Solutions: Eating for Life
Which foods help us live longer? Texas Medical Center researchers aim to prove that spermidine-rich foods help prevent disease and increase the lifespan of humans.
Spermidine, a type of organic compound called a polyamine, was first isolated from semen, hence its name.
The compound is found in aged cheese, mushrooms, soy products, legumes, yogurt with probiotic LKM512, deepsea snails, corn and whole grains.
Leyuan Liu, Ph.D., assistant professor at the Center for Translational Cancer Research at Texas A&M Institute of Biosciences and Technology, is part of a group that has found spermidine to prevent liver fibrosis and hepatocellular carcinoma (HCC), a common type of liver cancer, in animal models.
In addition, Liu’s research group sees evidence that the compound may prolong life. The group’s research, published in the June 2017 edition of Cancer Research journal, shows that spermidine works to prevent cancer by activating MAP1S-mediated autophagy, or the natural self-destroying behavior of cells. When MAP1S isn’t available, the benefits of spermidine disappear, Liu said.
Liu has studied autophagy in earlier work and found that cells accumulating waste caused by defective autophagy can go on to replicate and become tumors or cause other problems.
“The autophagy essentially works like a cleaning system for the body,” Liu said. Spermidine can prevent the defective autophagy process, and may even improve cardiovascular health.
An abstract from the Cancer Research article notes: “Extending recent evidence that orally administered spermidine can extend lifespan in mice, we determined that life extension of up to 25 percent can be produced by lifelong administration, which also reduced liver fibrosis and HCC focias induced by chemical insults. … Our findings offer a preclinical proof of concept for the administration of oral spermidine to prevent liver fibrosis and hepatocellular carcinomas and potentially extend lifespan.”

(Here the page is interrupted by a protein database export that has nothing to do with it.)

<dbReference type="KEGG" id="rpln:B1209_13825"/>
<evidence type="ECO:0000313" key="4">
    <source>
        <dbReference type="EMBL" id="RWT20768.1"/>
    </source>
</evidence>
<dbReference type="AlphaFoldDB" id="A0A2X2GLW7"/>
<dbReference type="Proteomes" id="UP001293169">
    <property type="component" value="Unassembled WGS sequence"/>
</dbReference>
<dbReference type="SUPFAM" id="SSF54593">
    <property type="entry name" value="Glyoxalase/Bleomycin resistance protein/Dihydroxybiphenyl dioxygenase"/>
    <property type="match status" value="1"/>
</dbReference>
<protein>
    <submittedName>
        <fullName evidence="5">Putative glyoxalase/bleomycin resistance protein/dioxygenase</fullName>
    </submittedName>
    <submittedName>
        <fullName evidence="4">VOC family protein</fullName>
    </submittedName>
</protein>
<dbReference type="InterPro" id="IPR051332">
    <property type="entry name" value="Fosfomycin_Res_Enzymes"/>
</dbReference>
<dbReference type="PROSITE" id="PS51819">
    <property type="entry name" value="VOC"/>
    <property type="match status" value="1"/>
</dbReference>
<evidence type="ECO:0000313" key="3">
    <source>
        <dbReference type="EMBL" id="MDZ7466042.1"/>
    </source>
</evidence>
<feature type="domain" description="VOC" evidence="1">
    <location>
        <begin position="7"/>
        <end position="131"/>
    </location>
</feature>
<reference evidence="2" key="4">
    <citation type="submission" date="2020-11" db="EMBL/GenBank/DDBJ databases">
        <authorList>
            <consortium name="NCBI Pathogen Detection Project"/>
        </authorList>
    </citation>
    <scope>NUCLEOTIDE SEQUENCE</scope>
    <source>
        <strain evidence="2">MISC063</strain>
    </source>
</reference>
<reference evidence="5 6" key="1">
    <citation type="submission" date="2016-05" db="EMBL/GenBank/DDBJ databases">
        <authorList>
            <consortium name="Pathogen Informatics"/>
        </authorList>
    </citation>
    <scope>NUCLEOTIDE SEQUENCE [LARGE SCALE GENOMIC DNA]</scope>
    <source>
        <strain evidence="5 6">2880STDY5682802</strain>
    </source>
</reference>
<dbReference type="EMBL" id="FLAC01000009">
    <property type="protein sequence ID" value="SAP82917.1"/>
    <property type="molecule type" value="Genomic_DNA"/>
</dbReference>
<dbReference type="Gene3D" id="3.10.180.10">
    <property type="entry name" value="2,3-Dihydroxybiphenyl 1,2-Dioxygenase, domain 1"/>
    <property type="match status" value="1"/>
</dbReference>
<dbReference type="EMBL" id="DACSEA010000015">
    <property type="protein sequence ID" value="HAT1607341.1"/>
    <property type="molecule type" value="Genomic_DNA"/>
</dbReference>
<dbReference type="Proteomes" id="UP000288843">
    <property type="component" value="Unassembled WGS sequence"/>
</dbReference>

The researchers tested their hypothesis by giving mice an oral supplement of spermidine in their drinking water.
They found the mice lived longer and were less likely than untreated mice to have liver fibrosis and cancerous liver tumors, even if the treated mice were predisposed for those illnesses.
People who hope to get the most benefit from spermidine would need to eat spermidine-rich foods from the time they begin to eat solid foods, Liu said.
At the moment, there are three ways to help combat liver fibrosis and hepatocellular carcinoma: fasting, restricting the amount of methionine (a type of amino acid found in meat and other proteins) in your diet, or taking a drug called rapamycin, Liu said.
“Eating less, or not eating meat, is not a popular option for the general population to accept, so spermidine which they could get from products like aging cheese and soy beans, could become a new way,” he said.
Even people who aren’t able to take spermidine until later in life should see some benefits, Liu said. The animal models involved in the study who were exposed to spermidine showed reductions in both liver lesions and intensity of liver fibrosis, a condition that often leads to liver cancer.
Liu hopes to incorporate spermidine into foods in much the same way folic acid has been added to grain products, like beer.
The next step for the research group is to determine how much spermidine is needed to help humans, and how to deliver a long-term supplement that will be safe. Liu is optimistic this can happen, and the group is currently exploring National Institutes of Health grants to support their efforts.